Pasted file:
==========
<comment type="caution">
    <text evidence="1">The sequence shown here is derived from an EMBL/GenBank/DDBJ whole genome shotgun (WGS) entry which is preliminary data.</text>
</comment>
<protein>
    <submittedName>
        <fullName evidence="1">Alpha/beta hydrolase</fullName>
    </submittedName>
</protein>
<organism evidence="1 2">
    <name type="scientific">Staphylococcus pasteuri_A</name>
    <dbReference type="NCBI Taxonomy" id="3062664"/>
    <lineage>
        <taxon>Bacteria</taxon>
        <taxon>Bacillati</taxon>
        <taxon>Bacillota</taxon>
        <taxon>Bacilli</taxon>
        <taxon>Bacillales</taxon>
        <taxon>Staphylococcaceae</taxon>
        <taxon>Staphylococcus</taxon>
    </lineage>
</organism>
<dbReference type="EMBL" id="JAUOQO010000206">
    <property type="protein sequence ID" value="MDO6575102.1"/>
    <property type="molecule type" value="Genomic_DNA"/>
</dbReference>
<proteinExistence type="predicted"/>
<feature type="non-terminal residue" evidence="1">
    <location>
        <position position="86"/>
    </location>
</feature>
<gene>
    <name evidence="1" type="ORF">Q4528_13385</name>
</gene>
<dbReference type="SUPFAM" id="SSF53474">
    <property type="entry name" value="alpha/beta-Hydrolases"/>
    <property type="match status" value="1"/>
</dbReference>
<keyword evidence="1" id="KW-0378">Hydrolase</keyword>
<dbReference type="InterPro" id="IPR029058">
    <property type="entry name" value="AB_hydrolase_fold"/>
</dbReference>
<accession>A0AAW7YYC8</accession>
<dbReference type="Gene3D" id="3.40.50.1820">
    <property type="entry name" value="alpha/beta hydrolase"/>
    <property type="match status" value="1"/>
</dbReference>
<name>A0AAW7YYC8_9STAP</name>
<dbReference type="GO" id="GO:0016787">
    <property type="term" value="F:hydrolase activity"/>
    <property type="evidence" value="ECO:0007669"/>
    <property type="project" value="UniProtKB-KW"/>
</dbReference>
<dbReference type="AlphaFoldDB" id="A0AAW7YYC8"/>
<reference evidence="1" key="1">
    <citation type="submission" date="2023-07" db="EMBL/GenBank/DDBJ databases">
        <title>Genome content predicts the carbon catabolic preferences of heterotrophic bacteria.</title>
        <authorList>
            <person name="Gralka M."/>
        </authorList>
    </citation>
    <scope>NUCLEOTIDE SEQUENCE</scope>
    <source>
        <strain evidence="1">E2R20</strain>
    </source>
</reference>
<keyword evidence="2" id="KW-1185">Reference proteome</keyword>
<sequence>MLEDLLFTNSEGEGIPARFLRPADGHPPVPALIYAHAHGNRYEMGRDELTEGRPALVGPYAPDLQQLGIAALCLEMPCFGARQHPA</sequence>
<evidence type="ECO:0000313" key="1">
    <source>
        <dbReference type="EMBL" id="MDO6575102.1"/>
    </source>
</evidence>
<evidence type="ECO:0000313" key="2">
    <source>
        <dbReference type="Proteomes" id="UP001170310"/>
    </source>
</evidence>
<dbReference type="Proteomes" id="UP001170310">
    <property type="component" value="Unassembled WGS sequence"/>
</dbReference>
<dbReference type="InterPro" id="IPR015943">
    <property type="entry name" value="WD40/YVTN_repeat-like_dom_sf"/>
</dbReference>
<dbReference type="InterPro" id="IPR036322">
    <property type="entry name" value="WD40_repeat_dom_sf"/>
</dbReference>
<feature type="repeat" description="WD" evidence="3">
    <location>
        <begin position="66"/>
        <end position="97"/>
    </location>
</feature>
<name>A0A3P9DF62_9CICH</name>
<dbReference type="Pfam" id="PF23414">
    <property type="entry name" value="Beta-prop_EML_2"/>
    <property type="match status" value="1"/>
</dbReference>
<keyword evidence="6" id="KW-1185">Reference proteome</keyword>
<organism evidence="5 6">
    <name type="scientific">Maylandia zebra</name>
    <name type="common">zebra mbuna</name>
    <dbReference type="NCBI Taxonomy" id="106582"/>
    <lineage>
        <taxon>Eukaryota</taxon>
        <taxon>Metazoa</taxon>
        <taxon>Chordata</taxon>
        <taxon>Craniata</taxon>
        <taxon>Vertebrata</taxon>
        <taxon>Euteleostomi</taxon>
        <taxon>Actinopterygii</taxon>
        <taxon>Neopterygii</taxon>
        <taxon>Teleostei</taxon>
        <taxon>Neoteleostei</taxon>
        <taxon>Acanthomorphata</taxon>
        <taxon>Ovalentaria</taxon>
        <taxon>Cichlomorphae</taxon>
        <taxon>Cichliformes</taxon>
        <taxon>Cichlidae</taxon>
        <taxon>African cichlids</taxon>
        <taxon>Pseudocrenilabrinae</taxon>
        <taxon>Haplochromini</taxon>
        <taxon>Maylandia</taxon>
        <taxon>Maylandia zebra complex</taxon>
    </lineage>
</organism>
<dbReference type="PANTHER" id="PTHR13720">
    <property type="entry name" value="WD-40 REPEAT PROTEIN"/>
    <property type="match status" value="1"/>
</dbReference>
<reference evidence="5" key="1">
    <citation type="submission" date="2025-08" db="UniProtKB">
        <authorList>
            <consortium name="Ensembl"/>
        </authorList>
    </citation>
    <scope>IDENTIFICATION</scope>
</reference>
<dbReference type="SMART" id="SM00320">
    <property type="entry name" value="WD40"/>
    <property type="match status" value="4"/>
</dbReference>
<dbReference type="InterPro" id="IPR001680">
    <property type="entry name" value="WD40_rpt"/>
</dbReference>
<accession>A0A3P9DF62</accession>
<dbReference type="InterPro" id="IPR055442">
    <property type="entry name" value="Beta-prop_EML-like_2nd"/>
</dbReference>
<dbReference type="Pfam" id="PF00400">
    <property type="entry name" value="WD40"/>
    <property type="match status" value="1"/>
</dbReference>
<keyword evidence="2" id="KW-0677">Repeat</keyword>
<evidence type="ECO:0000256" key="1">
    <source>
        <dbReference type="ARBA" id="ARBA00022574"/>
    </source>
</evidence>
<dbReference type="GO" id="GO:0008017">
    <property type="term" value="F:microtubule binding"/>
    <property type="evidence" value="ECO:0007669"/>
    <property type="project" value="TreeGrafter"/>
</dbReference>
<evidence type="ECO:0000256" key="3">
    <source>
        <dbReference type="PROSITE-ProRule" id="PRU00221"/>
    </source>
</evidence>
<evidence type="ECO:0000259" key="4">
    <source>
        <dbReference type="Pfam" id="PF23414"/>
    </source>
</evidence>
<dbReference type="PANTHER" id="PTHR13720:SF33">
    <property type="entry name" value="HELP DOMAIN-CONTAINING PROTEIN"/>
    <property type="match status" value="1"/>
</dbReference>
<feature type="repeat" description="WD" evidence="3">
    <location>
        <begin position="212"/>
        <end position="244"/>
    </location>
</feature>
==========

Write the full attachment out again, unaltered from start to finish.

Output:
<comment type="caution">
    <text evidence="1">The sequence shown here is derived from an EMBL/GenBank/DDBJ whole genome shotgun (WGS) entry which is preliminary data.</text>
</comment>
<protein>
    <submittedName>
        <fullName evidence="1">Alpha/beta hydrolase</fullName>
    </submittedName>
</protein>
<organism evidence="1 2">
    <name type="scientific">Staphylococcus pasteuri_A</name>
    <dbReference type="NCBI Taxonomy" id="3062664"/>
    <lineage>
        <taxon>Bacteria</taxon>
        <taxon>Bacillati</taxon>
        <taxon>Bacillota</taxon>
        <taxon>Bacilli</taxon>
        <taxon>Bacillales</taxon>
        <taxon>Staphylococcaceae</taxon>
        <taxon>Staphylococcus</taxon>
    </lineage>
</organism>
<dbReference type="EMBL" id="JAUOQO010000206">
    <property type="protein sequence ID" value="MDO6575102.1"/>
    <property type="molecule type" value="Genomic_DNA"/>
</dbReference>
<proteinExistence type="predicted"/>
<feature type="non-terminal residue" evidence="1">
    <location>
        <position position="86"/>
    </location>
</feature>
<gene>
    <name evidence="1" type="ORF">Q4528_13385</name>
</gene>
<dbReference type="SUPFAM" id="SSF53474">
    <property type="entry name" value="alpha/beta-Hydrolases"/>
    <property type="match status" value="1"/>
</dbReference>
<keyword evidence="1" id="KW-0378">Hydrolase</keyword>
<dbReference type="InterPro" id="IPR029058">
    <property type="entry name" value="AB_hydrolase_fold"/>
</dbReference>
<accession>A0AAW7YYC8</accession>
<dbReference type="Gene3D" id="3.40.50.1820">
    <property type="entry name" value="alpha/beta hydrolase"/>
    <property type="match status" value="1"/>
</dbReference>
<name>A0AAW7YYC8_9STAP</name>
<dbReference type="GO" id="GO:0016787">
    <property type="term" value="F:hydrolase activity"/>
    <property type="evidence" value="ECO:0007669"/>
    <property type="project" value="UniProtKB-KW"/>
</dbReference>
<dbReference type="AlphaFoldDB" id="A0AAW7YYC8"/>
<reference evidence="1" key="1">
    <citation type="submission" date="2023-07" db="EMBL/GenBank/DDBJ databases">
        <title>Genome content predicts the carbon catabolic preferences of heterotrophic bacteria.</title>
        <authorList>
            <person name="Gralka M."/>
        </authorList>
    </citation>
    <scope>NUCLEOTIDE SEQUENCE</scope>
    <source>
        <strain evidence="1">E2R20</strain>
    </source>
</reference>
<keyword evidence="2" id="KW-1185">Reference proteome</keyword>
<sequence>MLEDLLFTNSEGEGIPARFLRPADGHPPVPALIYAHAHGNRYEMGRDELTEGRPALVGPYAPDLQQLGIAALCLEMPCFGARQHPA</sequence>
<evidence type="ECO:0000313" key="1">
    <source>
        <dbReference type="EMBL" id="MDO6575102.1"/>
    </source>
</evidence>
<evidence type="ECO:0000313" key="2">
    <source>
        <dbReference type="Proteomes" id="UP001170310"/>
    </source>
</evidence>
<dbReference type="Proteomes" id="UP001170310">
    <property type="component" value="Unassembled WGS sequence"/>
</dbReference>
<dbReference type="InterPro" id="IPR015943">
    <property type="entry name" value="WD40/YVTN_repeat-like_dom_sf"/>
</dbReference>
<dbReference type="InterPro" id="IPR036322">
    <property type="entry name" value="WD40_repeat_dom_sf"/>
</dbReference>
<feature type="repeat" description="WD" evidence="3">
    <location>
        <begin position="66"/>
        <end position="97"/>
    </location>
</feature>
<name>A0A3P9DF62_9CICH</name>
<dbReference type="Pfam" id="PF23414">
    <property type="entry name" value="Beta-prop_EML_2"/>
    <property type="match status" value="1"/>
</dbReference>
<keyword evidence="6" id="KW-1185">Reference proteome</keyword>
<organism evidence="5 6">
    <name type="scientific">Maylandia zebra</name>
    <name type="common">zebra mbuna</name>
    <dbReference type="NCBI Taxonomy" id="106582"/>
    <lineage>
        <taxon>Eukaryota</taxon>
        <taxon>Metazoa</taxon>
        <taxon>Chordata</taxon>
        <taxon>Craniata</taxon>
        <taxon>Vertebrata</taxon>
        <taxon>Euteleostomi</taxon>
        <taxon>Actinopterygii</taxon>
        <taxon>Neopterygii</taxon>
        <taxon>Teleostei</taxon>
        <taxon>Neoteleostei</taxon>
        <taxon>Acanthomorphata</taxon>
        <taxon>Ovalentaria</taxon>
        <taxon>Cichlomorphae</taxon>
        <taxon>Cichliformes</taxon>
        <taxon>Cichlidae</taxon>
        <taxon>African cichlids</taxon>
        <taxon>Pseudocrenilabrinae</taxon>
        <taxon>Haplochromini</taxon>
        <taxon>Maylandia</taxon>
        <taxon>Maylandia zebra complex</taxon>
    </lineage>
</organism>
<dbReference type="PANTHER" id="PTHR13720">
    <property type="entry name" value="WD-40 REPEAT PROTEIN"/>
    <property type="match status" value="1"/>
</dbReference>
<reference evidence="5" key="1">
    <citation type="submission" date="2025-08" db="UniProtKB">
        <authorList>
            <consortium name="Ensembl"/>
        </authorList>
    </citation>
    <scope>IDENTIFICATION</scope>
</reference>
<dbReference type="SMART" id="SM00320">
    <property type="entry name" value="WD40"/>
    <property type="match status" value="4"/>
</dbReference>
<dbReference type="InterPro" id="IPR001680">
    <property type="entry name" value="WD40_rpt"/>
</dbReference>
<accession>A0A3P9DF62</accession>
<dbReference type="InterPro" id="IPR055442">
    <property type="entry name" value="Beta-prop_EML-like_2nd"/>
</dbReference>
<dbReference type="Pfam" id="PF00400">
    <property type="entry name" value="WD40"/>
    <property type="match status" value="1"/>
</dbReference>
<keyword evidence="2" id="KW-0677">Repeat</keyword>
<evidence type="ECO:0000256" key="1">
    <source>
        <dbReference type="ARBA" id="ARBA00022574"/>
    </source>
</evidence>
<dbReference type="GO" id="GO:0008017">
    <property type="term" value="F:microtubule binding"/>
    <property type="evidence" value="ECO:0007669"/>
    <property type="project" value="TreeGrafter"/>
</dbReference>
<evidence type="ECO:0000256" key="3">
    <source>
        <dbReference type="PROSITE-ProRule" id="PRU00221"/>
    </source>
</evidence>
<evidence type="ECO:0000259" key="4">
    <source>
        <dbReference type="Pfam" id="PF23414"/>
    </source>
</evidence>
<dbReference type="PANTHER" id="PTHR13720:SF33">
    <property type="entry name" value="HELP DOMAIN-CONTAINING PROTEIN"/>
    <property type="match status" value="1"/>
</dbReference>
<feature type="repeat" description="WD" evidence="3">
    <location>
        <begin position="212"/>
        <end position="244"/>
    </location>
</feature>